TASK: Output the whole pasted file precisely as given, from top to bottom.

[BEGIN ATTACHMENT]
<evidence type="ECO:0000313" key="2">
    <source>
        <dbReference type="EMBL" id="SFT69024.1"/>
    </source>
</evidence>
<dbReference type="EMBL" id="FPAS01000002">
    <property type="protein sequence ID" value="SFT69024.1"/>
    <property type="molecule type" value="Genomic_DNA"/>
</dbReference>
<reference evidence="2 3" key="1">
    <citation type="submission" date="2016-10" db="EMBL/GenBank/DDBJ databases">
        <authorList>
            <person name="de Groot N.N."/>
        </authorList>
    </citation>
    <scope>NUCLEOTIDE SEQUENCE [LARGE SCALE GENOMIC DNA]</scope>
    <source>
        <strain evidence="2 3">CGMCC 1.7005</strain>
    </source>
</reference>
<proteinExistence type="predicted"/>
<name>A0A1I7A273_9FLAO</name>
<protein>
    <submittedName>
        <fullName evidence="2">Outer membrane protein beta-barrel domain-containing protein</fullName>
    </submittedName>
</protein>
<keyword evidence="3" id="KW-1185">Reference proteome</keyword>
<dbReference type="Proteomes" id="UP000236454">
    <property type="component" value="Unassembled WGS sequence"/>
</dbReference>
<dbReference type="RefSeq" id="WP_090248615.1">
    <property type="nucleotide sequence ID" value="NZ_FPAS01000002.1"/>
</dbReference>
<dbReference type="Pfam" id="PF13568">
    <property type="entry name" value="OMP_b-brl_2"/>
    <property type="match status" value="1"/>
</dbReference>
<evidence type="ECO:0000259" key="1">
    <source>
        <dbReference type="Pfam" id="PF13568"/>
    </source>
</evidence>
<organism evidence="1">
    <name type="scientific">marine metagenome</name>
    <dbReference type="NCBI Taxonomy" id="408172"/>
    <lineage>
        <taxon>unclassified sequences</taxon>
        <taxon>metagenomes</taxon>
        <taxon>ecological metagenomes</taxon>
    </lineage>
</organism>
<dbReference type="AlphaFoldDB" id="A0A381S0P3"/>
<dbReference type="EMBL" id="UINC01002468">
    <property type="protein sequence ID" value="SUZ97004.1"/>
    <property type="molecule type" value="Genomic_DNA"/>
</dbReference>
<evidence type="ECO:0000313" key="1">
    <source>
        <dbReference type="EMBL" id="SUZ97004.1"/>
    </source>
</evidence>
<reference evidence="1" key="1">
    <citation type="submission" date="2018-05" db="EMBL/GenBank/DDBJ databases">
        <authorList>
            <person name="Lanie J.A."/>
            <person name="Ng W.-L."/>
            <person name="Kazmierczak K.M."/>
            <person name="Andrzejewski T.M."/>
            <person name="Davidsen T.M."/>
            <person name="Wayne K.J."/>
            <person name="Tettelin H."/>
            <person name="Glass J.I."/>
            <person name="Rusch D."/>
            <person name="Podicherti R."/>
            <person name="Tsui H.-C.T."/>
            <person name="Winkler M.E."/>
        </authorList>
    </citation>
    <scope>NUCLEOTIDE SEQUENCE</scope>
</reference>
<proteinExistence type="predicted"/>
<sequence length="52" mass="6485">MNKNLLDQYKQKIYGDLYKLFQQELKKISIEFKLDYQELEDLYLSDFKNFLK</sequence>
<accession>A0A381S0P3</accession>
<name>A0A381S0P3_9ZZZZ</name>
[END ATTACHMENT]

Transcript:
<evidence type="ECO:0000313" key="2">
    <source>
        <dbReference type="EMBL" id="SFT69024.1"/>
    </source>
</evidence>
<dbReference type="EMBL" id="FPAS01000002">
    <property type="protein sequence ID" value="SFT69024.1"/>
    <property type="molecule type" value="Genomic_DNA"/>
</dbReference>
<reference evidence="2 3" key="1">
    <citation type="submission" date="2016-10" db="EMBL/GenBank/DDBJ databases">
        <authorList>
            <person name="de Groot N.N."/>
        </authorList>
    </citation>
    <scope>NUCLEOTIDE SEQUENCE [LARGE SCALE GENOMIC DNA]</scope>
    <source>
        <strain evidence="2 3">CGMCC 1.7005</strain>
    </source>
</reference>
<proteinExistence type="predicted"/>
<name>A0A1I7A273_9FLAO</name>
<protein>
    <submittedName>
        <fullName evidence="2">Outer membrane protein beta-barrel domain-containing protein</fullName>
    </submittedName>
</protein>
<keyword evidence="3" id="KW-1185">Reference proteome</keyword>
<dbReference type="Proteomes" id="UP000236454">
    <property type="component" value="Unassembled WGS sequence"/>
</dbReference>
<dbReference type="RefSeq" id="WP_090248615.1">
    <property type="nucleotide sequence ID" value="NZ_FPAS01000002.1"/>
</dbReference>
<dbReference type="Pfam" id="PF13568">
    <property type="entry name" value="OMP_b-brl_2"/>
    <property type="match status" value="1"/>
</dbReference>
<evidence type="ECO:0000259" key="1">
    <source>
        <dbReference type="Pfam" id="PF13568"/>
    </source>
</evidence>
<organism evidence="1">
    <name type="scientific">marine metagenome</name>
    <dbReference type="NCBI Taxonomy" id="408172"/>
    <lineage>
        <taxon>unclassified sequences</taxon>
        <taxon>metagenomes</taxon>
        <taxon>ecological metagenomes</taxon>
    </lineage>
</organism>
<dbReference type="AlphaFoldDB" id="A0A381S0P3"/>
<dbReference type="EMBL" id="UINC01002468">
    <property type="protein sequence ID" value="SUZ97004.1"/>
    <property type="molecule type" value="Genomic_DNA"/>
</dbReference>
<evidence type="ECO:0000313" key="1">
    <source>
        <dbReference type="EMBL" id="SUZ97004.1"/>
    </source>
</evidence>
<reference evidence="1" key="1">
    <citation type="submission" date="2018-05" db="EMBL/GenBank/DDBJ databases">
        <authorList>
            <person name="Lanie J.A."/>
            <person name="Ng W.-L."/>
            <person name="Kazmierczak K.M."/>
            <person name="Andrzejewski T.M."/>
            <person name="Davidsen T.M."/>
            <person name="Wayne K.J."/>
            <person name="Tettelin H."/>
            <person name="Glass J.I."/>
            <person name="Rusch D."/>
            <person name="Podicherti R."/>
            <person name="Tsui H.-C.T."/>
            <person name="Winkler M.E."/>
        </authorList>
    </citation>
    <scope>NUCLEOTIDE SEQUENCE</scope>
</reference>
<proteinExistence type="predicted"/>
<sequence length="52" mass="6485">MNKNLLDQYKQKIYGDLYKLFQQELKKISIEFKLDYQELEDLYLSDFKNFLK</sequence>
<accession>A0A381S0P3</accession>
<name>A0A381S0P3_9ZZZZ</name>